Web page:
16 dead, 250 injured in Tanzania earthquake

 This photo taken on Sept 10, 2016 in Bukoba region in north-west Tanzania shows houses damaged following a 5.7-magnitude earthquake that struck the country’s Lake Zone.
This photo taken on Sept 10, 2016 in Bukoba region in north-west Tanzania shows houses damaged following a 5.7-magnitude earthquake that struck the country’s Lake Zone.PHOTO: AFP
Victims of the earthquake waiting for treatment at the Bukoba Referral Hospital, north-west Tanzania, on Sept 10, 2016.
Victims of the earthquake waiting for treatment at the Bukoba Referral Hospital, north-west Tanzania, on Sept 10, 2016.PHOTO: AFP
Coffins of people killed by the earthquake at Kaitaba Stadium in Bukoba, on Sept 11, 2016.
Coffins of people killed by the earthquake at Kaitaba Stadium in Bukoba, on Sept 11, 2016.PHOTO: AFP

DAR ES SALAAM (AFP) - At least 16 people died and 253 were injured in a 5.7-magnitude earthquake that struck north-west Tanzania and was felt throughout the Great Lakes region, the local authorities said on Sunday (Sept 11).

As rescuers scrambled to find survivors from Saturday's quake, Tanzanian Premier Kassim Majaliwa headed to the worst-hit city, Bukoba, to attend a ceremony at its stadium.

"This tragic event is unprecedented. We've never known this in our country," he told mourners. "The government is with you. It will not abandon you."

President John Magufuli, who is from the region, said he was "deeply saddened".

A group of 15 boys at a secondary boarding school in Bukoba district are believed to be among the 16 dead and 253 injured, according to Salum Kijuu, governor of Kagera province where Bukoba is located.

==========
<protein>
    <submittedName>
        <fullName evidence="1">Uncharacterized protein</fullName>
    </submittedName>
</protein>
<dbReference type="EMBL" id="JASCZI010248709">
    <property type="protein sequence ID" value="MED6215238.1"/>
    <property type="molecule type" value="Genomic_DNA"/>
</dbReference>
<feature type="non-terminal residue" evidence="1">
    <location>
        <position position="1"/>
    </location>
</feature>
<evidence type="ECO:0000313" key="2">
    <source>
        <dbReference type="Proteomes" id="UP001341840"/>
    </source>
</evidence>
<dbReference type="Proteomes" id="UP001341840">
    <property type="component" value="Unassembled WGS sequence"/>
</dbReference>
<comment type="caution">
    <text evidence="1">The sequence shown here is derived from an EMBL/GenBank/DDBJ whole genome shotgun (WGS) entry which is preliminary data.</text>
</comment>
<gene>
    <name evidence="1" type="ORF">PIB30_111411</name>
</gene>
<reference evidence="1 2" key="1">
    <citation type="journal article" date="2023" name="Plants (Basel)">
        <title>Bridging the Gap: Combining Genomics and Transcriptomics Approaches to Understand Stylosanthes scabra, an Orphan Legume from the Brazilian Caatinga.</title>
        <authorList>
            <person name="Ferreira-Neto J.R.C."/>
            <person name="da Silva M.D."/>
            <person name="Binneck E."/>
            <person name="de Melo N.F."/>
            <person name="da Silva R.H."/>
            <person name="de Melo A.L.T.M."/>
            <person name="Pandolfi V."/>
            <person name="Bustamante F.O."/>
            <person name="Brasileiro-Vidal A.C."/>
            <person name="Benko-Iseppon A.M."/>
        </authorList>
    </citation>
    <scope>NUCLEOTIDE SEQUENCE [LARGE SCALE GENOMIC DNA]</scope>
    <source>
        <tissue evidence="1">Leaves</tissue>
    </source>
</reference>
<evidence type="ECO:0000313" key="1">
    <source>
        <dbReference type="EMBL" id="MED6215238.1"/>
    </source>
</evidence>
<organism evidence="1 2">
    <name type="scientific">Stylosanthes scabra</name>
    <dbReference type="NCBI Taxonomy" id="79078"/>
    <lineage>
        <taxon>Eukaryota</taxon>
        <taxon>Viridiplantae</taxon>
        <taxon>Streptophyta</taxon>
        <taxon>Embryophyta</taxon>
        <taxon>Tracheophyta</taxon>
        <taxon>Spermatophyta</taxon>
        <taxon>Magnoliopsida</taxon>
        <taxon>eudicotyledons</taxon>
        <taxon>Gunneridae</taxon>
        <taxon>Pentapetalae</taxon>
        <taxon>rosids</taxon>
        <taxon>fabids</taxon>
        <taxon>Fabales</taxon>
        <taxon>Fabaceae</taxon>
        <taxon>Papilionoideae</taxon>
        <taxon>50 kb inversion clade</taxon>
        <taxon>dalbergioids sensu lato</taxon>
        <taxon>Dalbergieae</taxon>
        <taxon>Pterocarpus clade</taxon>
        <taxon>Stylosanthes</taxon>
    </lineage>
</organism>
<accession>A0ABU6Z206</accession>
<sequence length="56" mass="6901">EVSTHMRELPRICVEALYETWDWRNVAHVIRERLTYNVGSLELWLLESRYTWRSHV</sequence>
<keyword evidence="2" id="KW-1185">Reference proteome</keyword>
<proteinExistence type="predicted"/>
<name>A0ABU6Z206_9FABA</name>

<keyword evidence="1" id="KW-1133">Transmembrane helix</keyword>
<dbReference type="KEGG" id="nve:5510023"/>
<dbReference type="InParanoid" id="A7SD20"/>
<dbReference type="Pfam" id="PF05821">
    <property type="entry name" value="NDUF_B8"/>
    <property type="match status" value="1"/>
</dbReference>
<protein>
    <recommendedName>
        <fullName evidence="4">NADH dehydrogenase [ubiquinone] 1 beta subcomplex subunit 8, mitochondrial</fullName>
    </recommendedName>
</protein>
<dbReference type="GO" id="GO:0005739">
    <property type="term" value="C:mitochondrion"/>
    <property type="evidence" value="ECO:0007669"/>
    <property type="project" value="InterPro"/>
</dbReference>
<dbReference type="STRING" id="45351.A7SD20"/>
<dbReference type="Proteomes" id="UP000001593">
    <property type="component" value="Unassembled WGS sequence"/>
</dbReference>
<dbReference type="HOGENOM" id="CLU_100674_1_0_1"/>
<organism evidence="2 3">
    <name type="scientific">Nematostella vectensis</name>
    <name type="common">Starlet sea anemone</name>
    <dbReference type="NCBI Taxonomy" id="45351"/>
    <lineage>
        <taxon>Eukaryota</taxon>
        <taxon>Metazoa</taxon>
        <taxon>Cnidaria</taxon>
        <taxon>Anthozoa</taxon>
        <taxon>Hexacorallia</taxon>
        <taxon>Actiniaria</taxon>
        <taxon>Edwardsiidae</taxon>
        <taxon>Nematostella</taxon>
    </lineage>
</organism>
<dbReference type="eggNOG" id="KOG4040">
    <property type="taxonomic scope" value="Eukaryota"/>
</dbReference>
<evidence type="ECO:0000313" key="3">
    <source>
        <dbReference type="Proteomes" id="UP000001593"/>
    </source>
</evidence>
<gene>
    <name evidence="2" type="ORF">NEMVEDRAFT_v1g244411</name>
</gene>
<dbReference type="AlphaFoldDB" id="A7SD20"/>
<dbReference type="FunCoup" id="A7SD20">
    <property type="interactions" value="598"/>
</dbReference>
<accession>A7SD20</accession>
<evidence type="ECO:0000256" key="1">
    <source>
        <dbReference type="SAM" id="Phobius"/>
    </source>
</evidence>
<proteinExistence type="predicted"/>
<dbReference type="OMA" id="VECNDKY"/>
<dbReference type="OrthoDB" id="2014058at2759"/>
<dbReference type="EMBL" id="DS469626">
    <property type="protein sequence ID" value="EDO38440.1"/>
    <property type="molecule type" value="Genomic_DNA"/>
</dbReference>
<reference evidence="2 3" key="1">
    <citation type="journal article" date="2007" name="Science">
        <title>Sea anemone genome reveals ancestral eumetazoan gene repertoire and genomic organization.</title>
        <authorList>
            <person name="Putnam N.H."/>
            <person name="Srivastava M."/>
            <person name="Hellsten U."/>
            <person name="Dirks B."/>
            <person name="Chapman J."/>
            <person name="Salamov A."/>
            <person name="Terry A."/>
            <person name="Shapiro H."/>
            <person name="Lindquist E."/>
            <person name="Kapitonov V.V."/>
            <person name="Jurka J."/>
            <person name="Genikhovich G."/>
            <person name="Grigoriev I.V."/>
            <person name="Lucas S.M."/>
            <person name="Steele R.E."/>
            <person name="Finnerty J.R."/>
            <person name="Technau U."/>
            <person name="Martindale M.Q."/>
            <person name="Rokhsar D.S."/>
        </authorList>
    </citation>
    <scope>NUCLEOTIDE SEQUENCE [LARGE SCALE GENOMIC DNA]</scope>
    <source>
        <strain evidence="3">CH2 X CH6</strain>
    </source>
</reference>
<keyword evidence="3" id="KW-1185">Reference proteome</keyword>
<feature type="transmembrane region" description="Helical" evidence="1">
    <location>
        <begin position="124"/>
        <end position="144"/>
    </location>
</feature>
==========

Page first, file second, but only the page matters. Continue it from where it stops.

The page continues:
More than 800 buildings have been destroyed, including 44 public ones, Kijuu told AFP.

Across the border in Uganda, an unknown number of homes have also been razed by the quake which struck at 12.27pm GMT (8.27pm Singapore time) at a depth of 40km in the region near Lake Victoria.

In the Ugandan village of Minziro in the district of Rakai, residents appealed for help on Sunday, describing terrifying scenes of rocks crashing down nearby hillsides.

"I am sure the government can't reconstruct our houses but in the meantime it can aid us with construction materials for tents," victim Masembe Remegio told AFP.

Earthquakes are fairly common in the Great Lakes region but are almost always of low intensity.

The quake's epicentre was 23km east of the north-western Tanzanian town of Nsunga, in Bukoba district, and was felt in Rwanda, Burundi, Uganda and Kenya, the US Geological Survey said.

Bukoba city suffered widespread damage, with 270 houses destroyed and electricity disrupted, the Red Cross said in a statement.

Its main hospital was stretched to nearly full capacity and had limited stocks of medicine.

"Telecommunications have been disrupted and we are trying to get a clear picture of the damage to hospitals and other essential infrastructure," Mr Andreas Sandin, Red Cross operations coordinator in East Africa and the Indian Ocean Islands, said in a statement.

No damage was reported in Tanzania's economic capital, Dar es Salaam, which is located some 1,400km south-east of Bukoba.

In Rwanda, the shaking was felt across the country, with hotel staff and half-dressed visitors seen rushing out of their rooms in the capital, Kigali, when the quake struck.

In Burundi's capital Bujumbura, the President's spokesman Willy Nyamitwe tweeted: "I just felt an earthquake at 1429."